55 Football Nations is about the full football experience. The fans, the match itself and the stadiums. Or grounds. My journey over the Irish Sea was to matches at two very traditional grounds in Bray and Belfast.
The Carlisle Grounds has a long history as a sports arena. It is now home to League of Ireland side Bray Wanderers. It has a fresh, seaside feel, located just back from the Victorian promenade. An old iron sign spells out the letters of the home team. A jackdaw rested upon it. A passing woman had spotted my gaze. “I’ve never noticed that” she says. “I’m not sure the bird is always there” I respond. “No, the sign, I only moved to Bray last year.” I took a photograph of a memorial outside the ground, two floodlights blurring behind. “That’s for those fallen in the Second World War” explained an elderly man. Two people had spoken to me in a couple of minutes. If this was London, I would have called the police!
The ground has had recent touches towards modernisation. I sit in the low-slung west stand for the first half. A three foot concrete wall was all that separated me from the action. The sky was lit up by the dying sun, clouds hovered low over the housing in front of me. The sea was just metres behind. Bray Head, a steep incline of dulcet colours, was visible to the south, a cross on its peak, a truly magnificent view eclipsed by a bowling alley.
I stood on the east terrace for the second half. My experiences at Craven Cottage have been homogenised by sitting in the same seat. I look back fondly at the days when I shuffled across the Enclosure, now part of the Johnny Haynes stand, at half time to follow Fulham’s often stuttering attacks at close range. I enjoyed the change of perspective at Bray.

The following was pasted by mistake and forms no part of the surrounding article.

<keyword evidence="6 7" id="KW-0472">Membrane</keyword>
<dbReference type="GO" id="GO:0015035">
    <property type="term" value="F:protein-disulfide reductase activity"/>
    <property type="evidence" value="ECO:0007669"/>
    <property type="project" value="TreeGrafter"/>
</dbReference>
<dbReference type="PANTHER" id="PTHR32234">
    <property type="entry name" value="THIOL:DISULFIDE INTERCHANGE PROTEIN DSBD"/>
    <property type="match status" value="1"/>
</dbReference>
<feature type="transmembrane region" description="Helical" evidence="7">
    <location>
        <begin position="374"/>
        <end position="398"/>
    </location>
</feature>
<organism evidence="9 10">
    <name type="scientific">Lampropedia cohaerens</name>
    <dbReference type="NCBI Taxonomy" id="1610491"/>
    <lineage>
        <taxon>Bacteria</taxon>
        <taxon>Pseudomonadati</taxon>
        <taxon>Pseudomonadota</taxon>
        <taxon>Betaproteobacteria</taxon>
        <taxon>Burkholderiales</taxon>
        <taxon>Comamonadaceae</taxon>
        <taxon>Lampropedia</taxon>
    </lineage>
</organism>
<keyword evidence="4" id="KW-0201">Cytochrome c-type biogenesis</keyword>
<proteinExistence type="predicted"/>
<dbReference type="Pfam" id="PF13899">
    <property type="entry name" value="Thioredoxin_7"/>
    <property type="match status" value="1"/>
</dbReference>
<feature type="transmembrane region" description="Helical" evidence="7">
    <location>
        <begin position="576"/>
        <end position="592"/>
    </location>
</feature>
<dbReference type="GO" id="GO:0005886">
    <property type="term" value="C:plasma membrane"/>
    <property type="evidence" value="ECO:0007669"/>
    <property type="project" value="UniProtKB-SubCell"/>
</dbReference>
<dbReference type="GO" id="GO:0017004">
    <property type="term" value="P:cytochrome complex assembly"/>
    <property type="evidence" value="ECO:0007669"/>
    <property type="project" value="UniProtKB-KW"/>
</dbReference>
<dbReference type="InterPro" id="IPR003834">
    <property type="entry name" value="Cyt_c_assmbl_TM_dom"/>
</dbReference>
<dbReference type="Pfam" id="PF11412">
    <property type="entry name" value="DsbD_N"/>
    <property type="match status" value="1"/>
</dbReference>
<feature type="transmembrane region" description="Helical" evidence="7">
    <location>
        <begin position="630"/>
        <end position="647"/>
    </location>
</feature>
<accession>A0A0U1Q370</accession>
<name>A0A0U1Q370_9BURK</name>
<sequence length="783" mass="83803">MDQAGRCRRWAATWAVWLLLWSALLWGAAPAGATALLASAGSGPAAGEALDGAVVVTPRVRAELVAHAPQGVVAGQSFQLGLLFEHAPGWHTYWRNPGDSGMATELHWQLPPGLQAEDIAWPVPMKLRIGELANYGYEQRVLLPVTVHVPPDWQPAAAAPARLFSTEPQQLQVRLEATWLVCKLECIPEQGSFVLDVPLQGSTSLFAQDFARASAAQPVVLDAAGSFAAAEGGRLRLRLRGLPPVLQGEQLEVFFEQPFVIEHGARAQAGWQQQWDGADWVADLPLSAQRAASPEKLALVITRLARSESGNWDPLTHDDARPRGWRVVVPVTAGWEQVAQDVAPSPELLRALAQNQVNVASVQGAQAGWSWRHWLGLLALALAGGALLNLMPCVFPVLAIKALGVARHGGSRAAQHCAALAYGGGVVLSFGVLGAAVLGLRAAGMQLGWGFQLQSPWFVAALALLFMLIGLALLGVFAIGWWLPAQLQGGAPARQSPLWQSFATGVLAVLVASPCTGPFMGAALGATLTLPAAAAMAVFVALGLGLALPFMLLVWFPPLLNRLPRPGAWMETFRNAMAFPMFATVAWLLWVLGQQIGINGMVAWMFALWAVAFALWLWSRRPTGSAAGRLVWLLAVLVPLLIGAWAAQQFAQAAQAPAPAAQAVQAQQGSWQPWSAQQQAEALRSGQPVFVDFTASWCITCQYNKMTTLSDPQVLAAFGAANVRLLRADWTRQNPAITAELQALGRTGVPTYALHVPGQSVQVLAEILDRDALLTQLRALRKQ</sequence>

A small clutch of vocal young Bray fans stood nearby, a cluster of Drogheda United fans sat below. The sun set and turned the clouds an inky black on the horizon, they moved like a volcanic eruption away from the hilly County Wicklow backdrop. Those standing behind the advertising boards got a unique view of an untidy goalmouth scuffle and Drogheda’s consolation in a nervy 2-1 home win.
The following day I visited The Oval, home to Glentoran in East Belfast. The Oval is a throwback ground, many moons away from the interchangeable stadiums of the top two divisions in England. Photogenic and decrepit terracing circled the ground. A precarious main stand loomed over the pitch. A smaller sister stand was dwarfed by the yellow cranes of Belfast docks.
I walked through the players’ tunnel. It reeked of past games. The stairs up to the main stand felt like they had not changed since Glentoran icon Sammy Hughes was banging in the goals in the 1950’s. A wonderful glass mural of Hughes was beautifully lit by the sun.
I watched the first half with Thomas Weber, a Kaiserslautern fan and keen groundhopper, who visibly salivated over the history at The Oval. We sat amidst the knowledgeable home faithful on the tight wooden seats. A tremendous view is offered of the game below. Many home fans moved to the terraced curve behind the Glentoran attack just before the second half. Sun shifted to rain and they trotted back to the lower seats with knowing faces. The weather is wild in Ireland. The rest of the game is tame. A scrappy 1-1 draw.
I also visited Solitude, home of Cliftonville, in north Belfast. It was as quiet as the name would suggest. No match was taking place. The White House, an Irish take on the Cottage at Fulham, sat innocently in the corner of the ground. It is in poor shape, tiles displaced on the roof, damp visible. “If I won the lottery, I would fix this up” commented Stephen McKillop, the club’s finance director. I would too. The Carlisle Grounds, The Oval and Solitude connect history with the modern game.